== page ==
Monday, 21 July 1952:
We had a continental breakfast at the hotel. I spent the morning trying to find the best deal for my money. I cashed $50 for marks; $10 for French francs; and $30 for Austrian schillings.
When we finally finished our money transactions, Helen and I took off for the famous Basel Zoo. We bought peanuts and saw many European animals that were strange to me. Signs by each one included the name of the animal in three languages plus a picture and explanation. Then a map marked in red showed the animal’s habitat. It was a clean zoo that didn’t smell. Very clever homes were fixed for the zoo animals to simulate natural habitats. I took pictures in front of the giraffes.
At 11:30 we hurried back to the hotel for lunch. I had three servings of Birchermussli as an appetizer. Our waiter, from Rome, brought me a delicious mushroom dish. Then I ended the meal with ice cream.
On our way out of Basel, we visited Dornach and the Goetheanum, the most unusual building in the world because it had no right angles. A school of spiritual science, it was founded by Dr. Rudolph Steiner. I caught sight of houses which had the same architecture. Plays of Goethe were produced here annually in an auditorium that seats 2000. They believed in the philosophy of reincarnation. Beautiful windows of colored glass, green, blue, lavender and gold, showed man’s struggle to reach goals. There were huge wood carvings from the original temple. The boards were placed on top of each other and then carved out to represent the struggle between light and dark.
We traveled over the Rhine River on a bridge that had dynamite holes from World War II. The bridge had been fortified. Street cars could go back and forth between Germany and Switzerland. The French usually traveled over to the German side to eat on Sunday, because it was much cheaper.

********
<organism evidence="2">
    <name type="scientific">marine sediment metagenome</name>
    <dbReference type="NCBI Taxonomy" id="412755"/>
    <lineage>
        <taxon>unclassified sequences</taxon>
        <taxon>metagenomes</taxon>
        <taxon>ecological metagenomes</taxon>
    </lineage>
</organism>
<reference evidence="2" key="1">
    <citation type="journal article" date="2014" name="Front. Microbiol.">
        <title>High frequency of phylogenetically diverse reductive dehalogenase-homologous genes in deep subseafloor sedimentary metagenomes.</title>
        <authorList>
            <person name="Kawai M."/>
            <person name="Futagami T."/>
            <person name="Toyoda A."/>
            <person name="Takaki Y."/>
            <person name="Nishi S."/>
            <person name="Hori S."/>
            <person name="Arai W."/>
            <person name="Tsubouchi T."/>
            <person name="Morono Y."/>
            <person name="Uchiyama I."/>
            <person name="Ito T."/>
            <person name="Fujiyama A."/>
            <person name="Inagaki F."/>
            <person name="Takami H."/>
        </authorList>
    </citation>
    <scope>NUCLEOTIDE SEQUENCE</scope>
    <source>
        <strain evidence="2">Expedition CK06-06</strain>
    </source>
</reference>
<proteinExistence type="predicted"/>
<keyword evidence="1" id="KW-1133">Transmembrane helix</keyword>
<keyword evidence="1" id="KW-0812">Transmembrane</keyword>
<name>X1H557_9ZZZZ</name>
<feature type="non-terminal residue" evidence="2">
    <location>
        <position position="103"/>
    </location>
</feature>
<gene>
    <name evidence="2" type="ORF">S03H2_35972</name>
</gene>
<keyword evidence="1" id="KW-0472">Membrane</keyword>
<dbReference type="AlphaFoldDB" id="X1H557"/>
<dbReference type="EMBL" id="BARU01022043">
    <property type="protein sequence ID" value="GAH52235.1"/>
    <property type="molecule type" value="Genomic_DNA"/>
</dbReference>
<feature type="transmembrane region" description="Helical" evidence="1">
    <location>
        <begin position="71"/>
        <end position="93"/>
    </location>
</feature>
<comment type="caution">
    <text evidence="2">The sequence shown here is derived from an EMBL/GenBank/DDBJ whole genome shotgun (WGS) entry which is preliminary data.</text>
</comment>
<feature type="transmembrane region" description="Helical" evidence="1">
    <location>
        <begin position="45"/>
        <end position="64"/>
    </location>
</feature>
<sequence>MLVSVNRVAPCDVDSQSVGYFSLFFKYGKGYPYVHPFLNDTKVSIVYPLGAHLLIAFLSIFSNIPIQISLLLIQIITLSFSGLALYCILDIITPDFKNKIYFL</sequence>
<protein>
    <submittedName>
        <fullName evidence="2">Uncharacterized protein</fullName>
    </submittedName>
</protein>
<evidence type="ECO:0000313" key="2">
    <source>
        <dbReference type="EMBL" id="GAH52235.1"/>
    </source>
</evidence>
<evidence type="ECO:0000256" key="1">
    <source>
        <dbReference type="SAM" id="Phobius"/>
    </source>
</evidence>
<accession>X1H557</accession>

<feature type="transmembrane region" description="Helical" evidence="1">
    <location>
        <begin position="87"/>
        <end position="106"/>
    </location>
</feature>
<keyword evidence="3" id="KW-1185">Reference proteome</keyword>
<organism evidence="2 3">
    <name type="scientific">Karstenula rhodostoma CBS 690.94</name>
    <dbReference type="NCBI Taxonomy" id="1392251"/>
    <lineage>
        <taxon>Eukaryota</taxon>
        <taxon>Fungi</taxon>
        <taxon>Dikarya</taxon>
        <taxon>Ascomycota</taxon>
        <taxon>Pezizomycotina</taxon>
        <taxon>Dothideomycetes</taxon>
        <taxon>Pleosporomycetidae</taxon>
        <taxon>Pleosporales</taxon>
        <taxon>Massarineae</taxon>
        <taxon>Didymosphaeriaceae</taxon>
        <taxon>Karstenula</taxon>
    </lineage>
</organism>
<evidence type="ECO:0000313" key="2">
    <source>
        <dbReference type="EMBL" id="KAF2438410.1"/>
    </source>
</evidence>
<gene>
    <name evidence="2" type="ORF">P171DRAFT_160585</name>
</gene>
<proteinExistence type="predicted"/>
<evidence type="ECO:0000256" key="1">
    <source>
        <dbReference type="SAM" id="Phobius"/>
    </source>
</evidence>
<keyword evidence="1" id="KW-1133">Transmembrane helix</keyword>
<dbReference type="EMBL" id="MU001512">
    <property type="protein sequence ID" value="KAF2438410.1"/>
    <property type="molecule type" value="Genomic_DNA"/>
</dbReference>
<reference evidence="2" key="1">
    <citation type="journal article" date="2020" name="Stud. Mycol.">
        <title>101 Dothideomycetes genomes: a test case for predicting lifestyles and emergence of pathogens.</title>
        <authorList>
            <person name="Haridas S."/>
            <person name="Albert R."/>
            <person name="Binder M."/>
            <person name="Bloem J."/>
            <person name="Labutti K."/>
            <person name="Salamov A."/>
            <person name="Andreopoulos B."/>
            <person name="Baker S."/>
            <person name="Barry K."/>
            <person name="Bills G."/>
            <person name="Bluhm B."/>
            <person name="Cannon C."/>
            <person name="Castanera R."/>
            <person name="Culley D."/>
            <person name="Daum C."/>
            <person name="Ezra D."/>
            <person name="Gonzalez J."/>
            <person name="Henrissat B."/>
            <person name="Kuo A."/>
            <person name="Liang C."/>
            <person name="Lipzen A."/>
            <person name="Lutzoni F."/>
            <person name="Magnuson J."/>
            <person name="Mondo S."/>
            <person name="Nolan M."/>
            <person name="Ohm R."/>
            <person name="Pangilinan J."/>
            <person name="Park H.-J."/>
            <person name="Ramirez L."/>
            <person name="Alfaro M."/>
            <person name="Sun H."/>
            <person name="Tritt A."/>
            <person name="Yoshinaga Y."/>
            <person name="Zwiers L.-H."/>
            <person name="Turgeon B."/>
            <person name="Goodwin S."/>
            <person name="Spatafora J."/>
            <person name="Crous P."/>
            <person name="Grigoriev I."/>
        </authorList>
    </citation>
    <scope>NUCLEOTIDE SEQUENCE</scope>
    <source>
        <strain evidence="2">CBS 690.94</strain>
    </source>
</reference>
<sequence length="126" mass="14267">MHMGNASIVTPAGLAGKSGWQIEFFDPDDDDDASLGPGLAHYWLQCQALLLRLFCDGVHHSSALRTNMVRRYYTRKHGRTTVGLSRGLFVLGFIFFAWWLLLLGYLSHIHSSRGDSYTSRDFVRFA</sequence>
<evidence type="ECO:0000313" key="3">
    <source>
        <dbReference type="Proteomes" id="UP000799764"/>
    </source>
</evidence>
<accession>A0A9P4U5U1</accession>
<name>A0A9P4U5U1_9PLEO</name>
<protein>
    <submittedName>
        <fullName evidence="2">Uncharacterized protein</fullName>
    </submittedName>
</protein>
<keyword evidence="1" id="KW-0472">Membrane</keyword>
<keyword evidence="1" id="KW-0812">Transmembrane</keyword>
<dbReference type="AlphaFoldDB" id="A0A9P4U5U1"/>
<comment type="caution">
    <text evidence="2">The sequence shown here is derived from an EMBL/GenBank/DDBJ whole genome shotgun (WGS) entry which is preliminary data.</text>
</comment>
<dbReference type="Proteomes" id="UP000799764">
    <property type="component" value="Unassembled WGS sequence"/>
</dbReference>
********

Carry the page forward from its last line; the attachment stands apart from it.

Then to Lorrach, a border town, where we crossed back into Germany. We had to declare all of our money and ran into lots of red tape. We spent our last few cents of Swisse change on chocolate. Kids talked about how the Germans hated us. I wondered if this was really true.
Then we proceeded back into French controlled Germany. I sighted the Black Forest in the distance which was black at night anyway. There was a cobblestone road that ran through the town. It was raining as we came into the countryside. I discovered a pretty clean stream of water that wasn’t milky like the water in Swisse streams. There was a man fishing. Another man stood by a watering trough combing his hair as he stared into a looking glass.
Then we passed a tall slender church spire in a little town called Silronaven. There was a sign going into town asking you to be careful, and a sign on the way out saying thank you.
I observed a steep hanging roof as we came into the Black Forest again. The houses and barns were mostly red tiled roofs. There was a crucifix along the road going into Todtnauer. We stopped to look around. In the middle of town there was a great big church with two clock towers on a hill. I saw a different ceiling octagonal shape in decorated wood, huge chandelier, and rounded arches. In front of the church there was a huge elaborate altar with a little fountain and rock garden on the side of the hill. Later, I passed by a bronze plaque with a monument to soldiers.
We were back on the road again. We drove past red hay piles on the hill and a big stack of wood leaning up against a pensione boarding house. I spotted scarecrows in a little field and a bench which sat on a hill by a tree. We traveled up a narrow winding road through the Black Forest to our hotel. And we passed a big ski jump and lift.
The bus stopped at a rest home. It looked like we had to walk from here. First we went into the rest home to find a WC and walked through a game room with table tennis. People of all ages were convalescing here. We found out the walk was 45 minutes to our hotel.